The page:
Monthly Cost of Living in Huanchaco

$650/ month 

Cost of Rent
in Huanchaco


The final destination on our list of the top 11 places to live in Peru is the sleepy surfer town of Huanchaco which is situated just a short drive from the city of Trujillo! Huanchaco is known for its amazing surfing spots and the locals are wild about the waves. This has meant there are several surf schools along with epic competitions in the town that creates an exciting atmosphere. This has also meant that there is a number of opportunities to work at a surf camp which has become a popular thing to do amongst visitors to Peru!

Huanchaco also has several cool beachfront cafes with fast wifi speeds, which is great for digital nomads. Picture typing away at your laptop with a stunning coastal backdrop and you’ll get an idea of how epic working at one of these places is.

The town is also known for its incredible restaurants which specialise in seafood, and in particular ceviche, an authentic Peruvian delicacy.

It is important to note that Huanchaco isn’t the most developed and the roads don’t have the best infrastructure, so if you’re planning on driving or renting a scooter be careful. However, the dusty roads add to its stripped-back and lovable feel!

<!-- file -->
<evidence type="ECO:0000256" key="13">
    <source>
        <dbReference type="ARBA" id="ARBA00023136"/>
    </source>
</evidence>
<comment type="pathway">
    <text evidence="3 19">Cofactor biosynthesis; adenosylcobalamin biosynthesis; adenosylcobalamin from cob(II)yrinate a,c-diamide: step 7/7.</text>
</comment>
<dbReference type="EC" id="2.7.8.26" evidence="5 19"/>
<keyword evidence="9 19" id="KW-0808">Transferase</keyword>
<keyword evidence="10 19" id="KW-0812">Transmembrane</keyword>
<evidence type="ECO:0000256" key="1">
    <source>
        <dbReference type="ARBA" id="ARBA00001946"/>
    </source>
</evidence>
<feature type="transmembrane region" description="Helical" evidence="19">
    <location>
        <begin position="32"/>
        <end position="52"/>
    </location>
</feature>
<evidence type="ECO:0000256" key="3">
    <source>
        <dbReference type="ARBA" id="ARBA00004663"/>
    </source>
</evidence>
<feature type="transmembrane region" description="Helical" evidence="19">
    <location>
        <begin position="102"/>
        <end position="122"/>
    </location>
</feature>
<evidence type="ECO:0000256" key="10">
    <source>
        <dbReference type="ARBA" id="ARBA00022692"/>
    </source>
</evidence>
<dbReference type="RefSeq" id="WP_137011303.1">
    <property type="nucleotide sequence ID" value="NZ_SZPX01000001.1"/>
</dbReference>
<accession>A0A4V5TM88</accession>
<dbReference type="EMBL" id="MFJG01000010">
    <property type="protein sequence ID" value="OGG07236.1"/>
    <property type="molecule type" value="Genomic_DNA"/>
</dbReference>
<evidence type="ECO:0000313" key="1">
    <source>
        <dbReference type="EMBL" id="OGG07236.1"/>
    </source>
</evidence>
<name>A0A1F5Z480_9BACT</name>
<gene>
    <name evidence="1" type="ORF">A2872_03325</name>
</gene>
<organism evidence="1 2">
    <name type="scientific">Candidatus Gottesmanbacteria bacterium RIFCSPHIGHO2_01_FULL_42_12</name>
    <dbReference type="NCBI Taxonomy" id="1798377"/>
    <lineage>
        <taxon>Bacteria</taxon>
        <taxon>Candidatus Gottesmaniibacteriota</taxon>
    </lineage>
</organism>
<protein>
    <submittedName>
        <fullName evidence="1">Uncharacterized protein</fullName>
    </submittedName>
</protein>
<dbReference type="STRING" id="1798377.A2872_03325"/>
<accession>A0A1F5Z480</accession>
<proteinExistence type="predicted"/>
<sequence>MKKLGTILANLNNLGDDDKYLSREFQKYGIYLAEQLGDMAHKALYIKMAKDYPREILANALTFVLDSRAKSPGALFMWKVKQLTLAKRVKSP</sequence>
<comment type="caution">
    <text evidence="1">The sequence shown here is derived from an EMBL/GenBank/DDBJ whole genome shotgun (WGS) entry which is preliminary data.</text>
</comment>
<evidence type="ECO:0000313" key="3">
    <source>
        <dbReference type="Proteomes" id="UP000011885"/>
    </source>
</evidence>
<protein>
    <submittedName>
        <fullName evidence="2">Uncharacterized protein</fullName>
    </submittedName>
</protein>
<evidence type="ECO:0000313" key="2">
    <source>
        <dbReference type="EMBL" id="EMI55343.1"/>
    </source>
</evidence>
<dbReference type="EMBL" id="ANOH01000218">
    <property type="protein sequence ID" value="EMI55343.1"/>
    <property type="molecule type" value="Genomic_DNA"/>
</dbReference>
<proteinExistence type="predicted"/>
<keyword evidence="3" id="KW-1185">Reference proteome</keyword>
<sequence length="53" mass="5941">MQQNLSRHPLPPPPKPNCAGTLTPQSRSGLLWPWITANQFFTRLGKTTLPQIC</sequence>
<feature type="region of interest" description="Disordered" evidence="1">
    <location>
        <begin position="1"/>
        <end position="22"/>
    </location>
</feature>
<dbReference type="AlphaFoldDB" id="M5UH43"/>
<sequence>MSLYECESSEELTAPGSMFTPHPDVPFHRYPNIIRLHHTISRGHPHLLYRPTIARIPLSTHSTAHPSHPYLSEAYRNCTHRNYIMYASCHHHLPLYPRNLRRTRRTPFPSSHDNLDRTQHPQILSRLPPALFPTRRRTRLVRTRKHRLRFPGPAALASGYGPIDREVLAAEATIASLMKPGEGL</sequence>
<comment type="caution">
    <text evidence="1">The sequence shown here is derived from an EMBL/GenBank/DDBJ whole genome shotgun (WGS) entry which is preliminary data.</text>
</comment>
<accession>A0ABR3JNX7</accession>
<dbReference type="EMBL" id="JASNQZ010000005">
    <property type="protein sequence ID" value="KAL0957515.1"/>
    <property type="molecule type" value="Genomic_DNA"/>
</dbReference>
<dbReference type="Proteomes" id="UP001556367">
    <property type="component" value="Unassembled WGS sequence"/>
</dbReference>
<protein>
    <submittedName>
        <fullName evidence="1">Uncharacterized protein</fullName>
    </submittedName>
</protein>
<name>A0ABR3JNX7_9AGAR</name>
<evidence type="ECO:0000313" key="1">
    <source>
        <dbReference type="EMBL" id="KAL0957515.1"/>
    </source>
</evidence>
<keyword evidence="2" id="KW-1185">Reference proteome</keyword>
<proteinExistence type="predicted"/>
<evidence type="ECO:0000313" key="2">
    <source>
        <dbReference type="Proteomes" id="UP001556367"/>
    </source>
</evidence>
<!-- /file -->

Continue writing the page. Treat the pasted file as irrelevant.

Pros of living in Huanchaco

  • Good nightlife scene
  • Amazing surfing spots
  • Top quality restaurants (especially seafood!)

Cons of living in Huanchaco

  • Some roads are poorly built
  • Not a ton of culture going on

Final Thoughts on the Best Places to live in all of Peru

So there you have it! That is our ultimate guide to the 11 best places to live in Peru! Like its landscapes, its places to live vary dramatically, meaning there is a little something for everyone. Whether you want to be in a bustling city such as Lima or Arequipa, want to be near plenty of outdoor activities in Huaraz or Cusco, or perhaps you just want a laid-back beachside town like Mancora.

If you were undecided if you should move to Peru, we hope this guide has helped make that decision a little bit easier. It really is an incredible place to be and we’ve heard so many great things about living in the country,

Now, all we have to say is good luck and travel on Nomads!


Cost of living in Arequipa

Cost of living in Lima

Cost of living in Cusco

Cost of living in Mancora

Cost of living in Trujillo

Cost of living in Huaraz

Cost of living in Chachapoyas

Cost of living in Iquitos